Soon after, their wished for Prey came thither, according to her Custom, and the Weather being extremely hot, was desirous of bathing herself, after the Manner of the Women in the Eastern Countries, in a Fountain that was there for that Purpose. With this Intent she sent away her Maids to provide the Things neceffary, ordering them to fut the Garden-Doors affer them, as they did directly ; and Susanna being then left alone in the Garden, the two wicked Élders, thinking they could never have a fairer Opportunity to obtain their vile Ends, rushed from their Hiding-place upon her, and wichout any Ceremony told her, Behold the Gardena Doors are shut, that no Man can see us, and we are in Love with thee, therefore confent unto us, and lye with us. Worthy Magiftrares truly! But this was not all; fully bent upon gaining their Point by any means, they add this Menace, If thou wilt not, we will bear Witness against thee, that a young Man was with thee, and therefore thou did I send away thy Maids from thee.
Astonishing Wickedness! So hardened werc these old Greybeards in Sin, that, if she would not agree to commit Adultery with them, they
were resolved to destroy her by a false Accusation, (for Adultery was Death by their Law,) not fcrupling both Perjury and Murder, to be revenged on her for not yielding to their Luft ; and we Thall find them as good as their Word. But what says the beauteous Object of their brutal Desires to their wicked Proposal, and devilish Threats ? Why, fully sensible of her Danger, The fighed and said, I am Araitened on every Side ; for, if I do this Tbing, it is Death unto me, and if I do it not, I can. not escape your Hands. But though the fees inevi. table Death and Dishonour before her Eyes, does this virtuous Woman hesitate a Moment ? No, far from it : It is better, continues she, to fall into your Hands, than to fire in the Sight of the Lord. Accord. ingly, hereupon, the calls out with a loud Voice for Help, and those confummate Villains, the Elders, not only did the same, but the better to forward cheir hellish Design, and gain Belief to their false Evidence, one of thern ran, and opened the Garden Door.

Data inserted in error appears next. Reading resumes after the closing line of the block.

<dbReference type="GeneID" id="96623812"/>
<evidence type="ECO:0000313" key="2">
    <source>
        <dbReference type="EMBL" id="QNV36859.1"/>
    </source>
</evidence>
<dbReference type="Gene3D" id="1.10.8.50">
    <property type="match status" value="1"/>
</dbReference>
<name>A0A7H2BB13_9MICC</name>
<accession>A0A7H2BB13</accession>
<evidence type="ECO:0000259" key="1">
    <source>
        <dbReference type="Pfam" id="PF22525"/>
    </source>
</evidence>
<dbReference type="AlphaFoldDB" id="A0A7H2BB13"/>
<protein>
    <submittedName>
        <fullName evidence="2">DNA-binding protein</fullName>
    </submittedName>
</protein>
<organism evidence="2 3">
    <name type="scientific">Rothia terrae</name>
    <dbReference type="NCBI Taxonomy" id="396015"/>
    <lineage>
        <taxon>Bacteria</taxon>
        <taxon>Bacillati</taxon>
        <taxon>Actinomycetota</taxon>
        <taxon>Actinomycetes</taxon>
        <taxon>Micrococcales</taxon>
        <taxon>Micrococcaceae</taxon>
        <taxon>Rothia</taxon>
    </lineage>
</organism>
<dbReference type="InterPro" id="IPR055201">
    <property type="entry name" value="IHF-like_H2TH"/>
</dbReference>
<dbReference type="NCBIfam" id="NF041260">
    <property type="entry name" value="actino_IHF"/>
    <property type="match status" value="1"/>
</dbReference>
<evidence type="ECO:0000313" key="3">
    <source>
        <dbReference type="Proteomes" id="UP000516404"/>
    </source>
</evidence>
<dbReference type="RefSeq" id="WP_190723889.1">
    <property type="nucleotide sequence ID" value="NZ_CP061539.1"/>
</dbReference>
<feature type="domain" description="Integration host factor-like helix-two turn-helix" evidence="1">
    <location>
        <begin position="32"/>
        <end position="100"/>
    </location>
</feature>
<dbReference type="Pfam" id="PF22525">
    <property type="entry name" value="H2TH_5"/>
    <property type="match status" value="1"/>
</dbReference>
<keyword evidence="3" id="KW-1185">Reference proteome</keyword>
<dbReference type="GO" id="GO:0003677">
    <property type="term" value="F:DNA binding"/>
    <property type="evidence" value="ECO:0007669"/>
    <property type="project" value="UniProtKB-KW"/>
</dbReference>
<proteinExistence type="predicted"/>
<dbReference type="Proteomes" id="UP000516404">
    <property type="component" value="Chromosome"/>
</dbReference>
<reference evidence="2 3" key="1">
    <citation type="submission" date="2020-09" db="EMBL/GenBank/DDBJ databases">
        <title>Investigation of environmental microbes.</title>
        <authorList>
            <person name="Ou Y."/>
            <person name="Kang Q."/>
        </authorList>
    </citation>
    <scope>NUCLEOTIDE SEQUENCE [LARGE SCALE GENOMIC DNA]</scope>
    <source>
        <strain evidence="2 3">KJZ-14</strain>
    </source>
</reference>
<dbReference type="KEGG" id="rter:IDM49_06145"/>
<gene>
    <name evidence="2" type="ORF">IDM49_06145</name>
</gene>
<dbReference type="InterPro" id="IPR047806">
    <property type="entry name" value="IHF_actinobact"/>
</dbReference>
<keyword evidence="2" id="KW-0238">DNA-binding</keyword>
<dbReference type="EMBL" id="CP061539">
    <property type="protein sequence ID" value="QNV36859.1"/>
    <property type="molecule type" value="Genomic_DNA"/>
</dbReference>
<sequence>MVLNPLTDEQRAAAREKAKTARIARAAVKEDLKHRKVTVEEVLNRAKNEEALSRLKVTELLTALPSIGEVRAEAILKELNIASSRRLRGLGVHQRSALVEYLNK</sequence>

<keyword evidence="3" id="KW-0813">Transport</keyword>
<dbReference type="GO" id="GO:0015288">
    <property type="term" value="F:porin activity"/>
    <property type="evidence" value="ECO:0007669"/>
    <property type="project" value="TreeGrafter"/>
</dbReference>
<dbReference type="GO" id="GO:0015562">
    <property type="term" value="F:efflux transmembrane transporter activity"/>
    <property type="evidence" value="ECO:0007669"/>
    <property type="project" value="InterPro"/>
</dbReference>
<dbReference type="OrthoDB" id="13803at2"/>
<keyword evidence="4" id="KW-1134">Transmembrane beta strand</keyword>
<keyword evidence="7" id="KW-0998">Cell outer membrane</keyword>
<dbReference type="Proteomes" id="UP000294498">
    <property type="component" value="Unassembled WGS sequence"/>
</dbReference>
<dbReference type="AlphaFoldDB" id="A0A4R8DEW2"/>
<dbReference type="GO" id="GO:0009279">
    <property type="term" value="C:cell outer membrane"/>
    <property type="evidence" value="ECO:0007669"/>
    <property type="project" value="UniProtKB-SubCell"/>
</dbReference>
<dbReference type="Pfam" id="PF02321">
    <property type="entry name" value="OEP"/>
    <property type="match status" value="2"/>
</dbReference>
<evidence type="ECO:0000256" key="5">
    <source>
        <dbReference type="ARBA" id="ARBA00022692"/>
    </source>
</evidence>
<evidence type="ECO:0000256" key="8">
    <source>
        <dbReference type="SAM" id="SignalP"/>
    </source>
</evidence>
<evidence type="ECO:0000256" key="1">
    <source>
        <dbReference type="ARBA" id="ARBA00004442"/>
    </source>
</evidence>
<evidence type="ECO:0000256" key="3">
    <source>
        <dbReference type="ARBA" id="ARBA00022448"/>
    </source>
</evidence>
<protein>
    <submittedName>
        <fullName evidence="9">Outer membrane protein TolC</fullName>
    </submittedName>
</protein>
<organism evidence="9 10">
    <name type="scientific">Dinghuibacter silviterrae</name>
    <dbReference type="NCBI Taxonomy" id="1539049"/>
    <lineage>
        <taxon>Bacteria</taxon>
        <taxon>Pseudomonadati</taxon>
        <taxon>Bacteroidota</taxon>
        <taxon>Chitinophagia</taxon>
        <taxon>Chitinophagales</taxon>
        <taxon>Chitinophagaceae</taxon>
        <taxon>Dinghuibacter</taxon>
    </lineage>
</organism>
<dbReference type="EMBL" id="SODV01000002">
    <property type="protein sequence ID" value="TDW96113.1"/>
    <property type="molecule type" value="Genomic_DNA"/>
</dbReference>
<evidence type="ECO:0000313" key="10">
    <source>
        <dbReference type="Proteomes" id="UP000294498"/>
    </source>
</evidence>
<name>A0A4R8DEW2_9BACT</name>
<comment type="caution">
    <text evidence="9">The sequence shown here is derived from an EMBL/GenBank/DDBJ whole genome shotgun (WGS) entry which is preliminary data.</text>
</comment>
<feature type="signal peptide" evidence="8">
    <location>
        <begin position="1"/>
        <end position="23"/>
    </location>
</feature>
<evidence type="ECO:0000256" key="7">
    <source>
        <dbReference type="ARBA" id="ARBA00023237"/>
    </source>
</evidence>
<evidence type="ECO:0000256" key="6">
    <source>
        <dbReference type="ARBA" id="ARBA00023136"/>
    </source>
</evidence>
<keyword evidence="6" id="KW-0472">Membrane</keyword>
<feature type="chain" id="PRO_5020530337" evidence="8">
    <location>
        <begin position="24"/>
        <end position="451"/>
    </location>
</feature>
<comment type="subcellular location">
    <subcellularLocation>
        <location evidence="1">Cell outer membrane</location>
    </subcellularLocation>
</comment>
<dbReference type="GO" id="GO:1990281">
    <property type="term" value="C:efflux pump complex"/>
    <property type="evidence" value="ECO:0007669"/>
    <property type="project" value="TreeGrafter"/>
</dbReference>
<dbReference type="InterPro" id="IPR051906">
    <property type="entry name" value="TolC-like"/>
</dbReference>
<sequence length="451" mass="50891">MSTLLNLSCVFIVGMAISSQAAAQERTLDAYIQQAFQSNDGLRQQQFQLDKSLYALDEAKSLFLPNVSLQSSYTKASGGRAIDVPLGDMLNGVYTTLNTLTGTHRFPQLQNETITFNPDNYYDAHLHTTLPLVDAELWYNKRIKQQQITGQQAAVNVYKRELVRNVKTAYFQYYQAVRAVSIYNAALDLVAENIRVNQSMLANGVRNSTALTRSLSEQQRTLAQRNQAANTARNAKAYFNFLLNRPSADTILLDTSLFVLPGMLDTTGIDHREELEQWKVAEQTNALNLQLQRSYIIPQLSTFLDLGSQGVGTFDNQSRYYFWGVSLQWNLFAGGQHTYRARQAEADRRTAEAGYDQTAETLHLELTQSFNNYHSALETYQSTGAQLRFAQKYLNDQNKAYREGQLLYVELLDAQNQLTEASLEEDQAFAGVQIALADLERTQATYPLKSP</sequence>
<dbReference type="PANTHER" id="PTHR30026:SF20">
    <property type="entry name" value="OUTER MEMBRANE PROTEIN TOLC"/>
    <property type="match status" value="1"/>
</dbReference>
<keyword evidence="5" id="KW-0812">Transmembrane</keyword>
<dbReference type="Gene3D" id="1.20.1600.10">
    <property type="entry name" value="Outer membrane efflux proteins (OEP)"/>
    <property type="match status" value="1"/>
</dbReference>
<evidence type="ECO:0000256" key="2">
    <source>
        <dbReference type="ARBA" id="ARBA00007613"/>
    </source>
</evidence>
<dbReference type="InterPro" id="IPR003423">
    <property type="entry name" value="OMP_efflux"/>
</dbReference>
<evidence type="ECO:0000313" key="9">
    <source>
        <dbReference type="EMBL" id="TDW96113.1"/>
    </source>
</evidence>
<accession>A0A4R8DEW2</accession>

In the mean while, the Servants hearing their Miltress cry out in the Garden, haftened in, by a private Door, to see what was the Marter, and to alíst her : Whereupon, those faithful Servants of the Devil, who had in vain endeavoured co defile her chalte Body, or corrupt her virtuous Mind, in Revenge for the Diappointment of their filthy Luft, gave her not Time to speak, but declared whac had been before concerted berween them, as they had threatened the virtuous Susanna. The Servants hearing such an Accusation from the Mouth of two grave Elders, knew not what to say, but were greatly confounded ; having never seen any thing in their Mistress that seemed in the least tending to Lightness of Carriage, they waiced cherefore in Silence, to see what would be the Issue of this Affair.
Next Day, an Assembly of the People was called, and the Elders being come, without any Remorse, fully bent on facrificing that innocent Victim to their Vengeance, and the Preservation of their own Credit, ordered her to be sent for: This was done forth with ; and accordingly the appeared, together with her father, Mother, Children, and all her Kindred, whom she brought, perhaps, in hopes of moving Pity. As she was veiled, agreeable to the Custom of the Eastern Countries, her two wicked Accusers, though bent upon her Destruation, being willing to have one laf Look, ordered the Veil to be taken off : This done, they stood up in the midft of the People, and laying their Hands upon her Head, as usual in such Cases amongst the I ows, bore Witness in this manner; As we walked in the Garden, this Woman came in with two Maids, and fout the Garden-Doors, and sent the Maids away. Then a young Man, who was there hid, came unto her, and lay wiih her. Then we that food in a Corner of tbe Garden, seeing this Wickedness, ran unto them.
And when we saw them together, the Man we could • not bold, for be was stronger than we, and opened the
Door, and leaped out : But, having taken ihis Wo. man, we asked who the young man was, but she would not tell us. These Things do we teftify. .
Mean while, as we are informed, the virtuous Susanna said nothing, but weeping looked up to Hea. ven, for her Heart trusted in the Lord. In effect, what could she do? She well knew her proreting her Innocence would avail noching against the politive Evidence of two Elders ! But we are likewise cold her Heart trusted in the LORD ; and well was it for ber ir did so; for never did he fail any that put their Trust in him. How remarkably different was her Conduct, and the Motives where by the acted, from that of the Elders? The Doors are put, and no Man can fee us, say they; but did they not know that God could ? It is better to fall into your